Welcome to episode 202 of the Digital Tourism Show. You may be wondering what has happened to episode 200 and 201? These are being published over the next 2 weeks but I had to jump a couple of episode off the back of some recent news.
You may know that Dermot Halpin of TripAdvisor Experience previously announced at the Arival event in Las Vegas last year that they were offering preferential treatment to those who use their recently acquired Bókun booking platform.
Two Months later, TripAdvisor president Stephen Kaufer announced at the Phocuswrite Conference that that decision was reversed. Great news… or so we thought.
Just yesterday, some TripAdvisor customers received an email saying that, and I quote, “We’re excited to announce TripAdvisor Sponsored Placements on our Things To Do Pages. To Help highlight products, drive traffic and receive more bookings, we’re testing this feature and providing it to Bókun users free of charge.
Seriously TripAdvisor…. WTF?!?
So, it seems TripAdvisor has flip-flopped again!
Did Stephen Kaufer know about this when he told us that there was going to be no priority toward suppliers using Bókun on stage at Phocuswright Conference?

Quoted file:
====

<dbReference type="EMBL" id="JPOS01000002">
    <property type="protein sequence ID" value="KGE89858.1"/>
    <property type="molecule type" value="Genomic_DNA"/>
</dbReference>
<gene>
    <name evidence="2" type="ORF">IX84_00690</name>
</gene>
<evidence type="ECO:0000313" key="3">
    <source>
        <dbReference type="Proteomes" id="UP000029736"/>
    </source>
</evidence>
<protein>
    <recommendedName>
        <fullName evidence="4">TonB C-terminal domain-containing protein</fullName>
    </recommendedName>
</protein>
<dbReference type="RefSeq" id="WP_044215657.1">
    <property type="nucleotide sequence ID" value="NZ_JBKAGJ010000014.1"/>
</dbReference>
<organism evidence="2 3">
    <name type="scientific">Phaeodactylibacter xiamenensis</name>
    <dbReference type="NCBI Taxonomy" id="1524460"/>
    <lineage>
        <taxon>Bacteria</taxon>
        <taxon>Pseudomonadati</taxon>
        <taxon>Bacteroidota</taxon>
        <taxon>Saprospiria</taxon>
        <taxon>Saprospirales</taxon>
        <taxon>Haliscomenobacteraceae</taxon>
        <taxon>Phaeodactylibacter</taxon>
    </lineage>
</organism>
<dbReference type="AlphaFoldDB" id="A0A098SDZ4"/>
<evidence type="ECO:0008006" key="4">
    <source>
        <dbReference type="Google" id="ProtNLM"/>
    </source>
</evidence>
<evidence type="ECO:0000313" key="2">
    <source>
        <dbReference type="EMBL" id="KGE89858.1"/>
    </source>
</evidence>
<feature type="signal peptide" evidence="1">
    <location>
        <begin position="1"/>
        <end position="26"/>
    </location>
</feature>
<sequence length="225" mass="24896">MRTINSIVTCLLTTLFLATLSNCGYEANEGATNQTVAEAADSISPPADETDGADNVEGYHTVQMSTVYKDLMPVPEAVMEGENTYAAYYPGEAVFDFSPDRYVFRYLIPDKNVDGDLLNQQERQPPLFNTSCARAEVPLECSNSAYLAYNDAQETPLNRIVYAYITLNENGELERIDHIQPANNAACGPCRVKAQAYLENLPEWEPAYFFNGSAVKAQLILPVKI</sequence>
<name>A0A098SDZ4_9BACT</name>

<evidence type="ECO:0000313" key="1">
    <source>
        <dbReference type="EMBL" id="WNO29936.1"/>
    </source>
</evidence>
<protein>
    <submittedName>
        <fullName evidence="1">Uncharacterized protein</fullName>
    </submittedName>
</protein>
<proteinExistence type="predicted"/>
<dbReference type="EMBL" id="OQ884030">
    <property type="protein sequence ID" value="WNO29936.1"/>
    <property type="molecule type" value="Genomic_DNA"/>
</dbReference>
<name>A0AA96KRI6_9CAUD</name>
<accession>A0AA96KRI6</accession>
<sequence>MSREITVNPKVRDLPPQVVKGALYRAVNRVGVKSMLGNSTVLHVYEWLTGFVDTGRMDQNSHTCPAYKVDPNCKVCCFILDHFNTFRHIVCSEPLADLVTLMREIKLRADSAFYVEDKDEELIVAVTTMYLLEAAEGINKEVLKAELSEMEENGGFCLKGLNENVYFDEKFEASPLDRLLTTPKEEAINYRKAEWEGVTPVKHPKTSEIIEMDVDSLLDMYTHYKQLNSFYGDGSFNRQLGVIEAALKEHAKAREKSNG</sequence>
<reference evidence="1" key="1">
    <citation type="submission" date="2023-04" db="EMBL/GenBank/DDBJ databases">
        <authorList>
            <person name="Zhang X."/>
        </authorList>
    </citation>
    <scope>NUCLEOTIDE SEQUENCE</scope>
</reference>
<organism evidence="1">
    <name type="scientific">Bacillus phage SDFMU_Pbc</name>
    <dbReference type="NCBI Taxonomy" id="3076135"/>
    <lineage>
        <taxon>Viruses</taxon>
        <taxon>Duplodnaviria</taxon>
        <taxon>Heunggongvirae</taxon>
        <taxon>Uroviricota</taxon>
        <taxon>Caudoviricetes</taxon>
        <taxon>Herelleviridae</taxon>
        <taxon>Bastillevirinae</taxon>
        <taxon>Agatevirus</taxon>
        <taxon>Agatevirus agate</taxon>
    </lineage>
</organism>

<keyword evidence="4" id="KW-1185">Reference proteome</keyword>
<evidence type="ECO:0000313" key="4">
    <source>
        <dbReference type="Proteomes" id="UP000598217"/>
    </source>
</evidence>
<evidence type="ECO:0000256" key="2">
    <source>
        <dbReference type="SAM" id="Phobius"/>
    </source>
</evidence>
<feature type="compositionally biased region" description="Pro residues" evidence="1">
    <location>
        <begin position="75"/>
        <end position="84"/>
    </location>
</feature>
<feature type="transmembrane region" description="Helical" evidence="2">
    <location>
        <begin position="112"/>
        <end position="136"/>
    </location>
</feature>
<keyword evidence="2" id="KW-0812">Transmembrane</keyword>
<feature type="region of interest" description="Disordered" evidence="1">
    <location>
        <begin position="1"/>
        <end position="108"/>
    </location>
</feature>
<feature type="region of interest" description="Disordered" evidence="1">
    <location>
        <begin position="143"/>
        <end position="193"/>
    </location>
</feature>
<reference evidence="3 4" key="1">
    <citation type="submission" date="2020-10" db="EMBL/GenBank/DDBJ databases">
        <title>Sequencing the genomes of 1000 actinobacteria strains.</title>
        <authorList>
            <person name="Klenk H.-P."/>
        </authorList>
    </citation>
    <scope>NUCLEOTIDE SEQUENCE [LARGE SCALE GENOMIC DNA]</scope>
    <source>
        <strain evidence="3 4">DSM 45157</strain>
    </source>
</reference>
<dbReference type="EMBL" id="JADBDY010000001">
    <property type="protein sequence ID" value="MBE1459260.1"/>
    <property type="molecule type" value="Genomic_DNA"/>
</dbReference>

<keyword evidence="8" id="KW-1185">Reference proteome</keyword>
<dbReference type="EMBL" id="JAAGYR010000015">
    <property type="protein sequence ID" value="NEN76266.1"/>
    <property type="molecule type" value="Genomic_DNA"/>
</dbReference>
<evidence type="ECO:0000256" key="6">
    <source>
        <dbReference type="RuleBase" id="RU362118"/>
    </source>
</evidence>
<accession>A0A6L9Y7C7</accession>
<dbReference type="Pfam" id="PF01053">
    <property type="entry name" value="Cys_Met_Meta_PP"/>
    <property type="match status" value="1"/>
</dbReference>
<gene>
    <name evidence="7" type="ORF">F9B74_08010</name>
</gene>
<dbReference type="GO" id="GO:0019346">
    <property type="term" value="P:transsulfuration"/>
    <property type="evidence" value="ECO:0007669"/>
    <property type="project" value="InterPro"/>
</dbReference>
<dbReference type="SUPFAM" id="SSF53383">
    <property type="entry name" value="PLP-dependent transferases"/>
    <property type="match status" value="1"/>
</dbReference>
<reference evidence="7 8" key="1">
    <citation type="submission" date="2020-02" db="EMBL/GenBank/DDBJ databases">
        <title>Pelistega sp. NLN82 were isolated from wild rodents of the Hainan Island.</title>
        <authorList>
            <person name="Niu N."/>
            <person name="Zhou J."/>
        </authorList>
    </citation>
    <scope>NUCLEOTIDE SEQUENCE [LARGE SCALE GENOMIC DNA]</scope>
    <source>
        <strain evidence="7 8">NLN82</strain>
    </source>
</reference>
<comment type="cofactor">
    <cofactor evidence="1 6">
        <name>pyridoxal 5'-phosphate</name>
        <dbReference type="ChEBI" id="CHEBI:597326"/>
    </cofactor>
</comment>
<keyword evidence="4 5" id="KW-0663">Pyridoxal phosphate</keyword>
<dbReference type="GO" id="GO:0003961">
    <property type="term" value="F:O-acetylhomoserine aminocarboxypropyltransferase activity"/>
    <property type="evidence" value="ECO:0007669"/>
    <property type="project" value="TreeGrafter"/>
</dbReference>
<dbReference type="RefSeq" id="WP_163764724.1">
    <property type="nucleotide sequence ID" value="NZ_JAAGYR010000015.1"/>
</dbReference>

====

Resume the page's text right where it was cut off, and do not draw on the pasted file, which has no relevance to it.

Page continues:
Let me be blunt… the whole point of TripAdvisor, until now, was to offer impartial reviews of tours, hotels and activities. Now it seems to be moving towards a model of what system you use and how much you are willing to pay to get better listings.
Many operators I have spoken to seem to be annoyed at the constant change of direction. They say one thing one minute to only reverse it and then reverse it again.
There are two possible scenarios in their mixed messaging...
Whatever scenario it is, it's not great is it?
By allowing sponsored listings, it provides an opportunity for those operators with terrible reviews (3 and above – should be higher!) to now promote their products above those who have great reviews. Does anyone in the tours and activities sector really think this is a good thing?
As I have said before, I understand that TripAdvisor needs to grow the business and make money. Nothing wrong with that. But the way they are doing it, in my mind, spells the end of TripAdvisor as we know it. They seem hell bent on destroying the fundamental principles of what the business was built on. It is ripping the spine out of the brand to the detriment of the operators.
Will they reverse the decision for a fourth time? Going by recent events, probably. But with the constant flip-flopping in mind, they may soon find out that while they keep experimenting on ways to make more money, they lose the one thing that built up the brand in the first place… the operators.
ps. I need your help… You might be interested to know, and would be amazing to get your support, that I have launched an Indiegogo page to help get my book, Lookers Into Bookers, published. I feel the book will become the go-to resource for tour and activity businesses. If you can, please pledge and share with your networks too. https://lookerstobookers.co.uk
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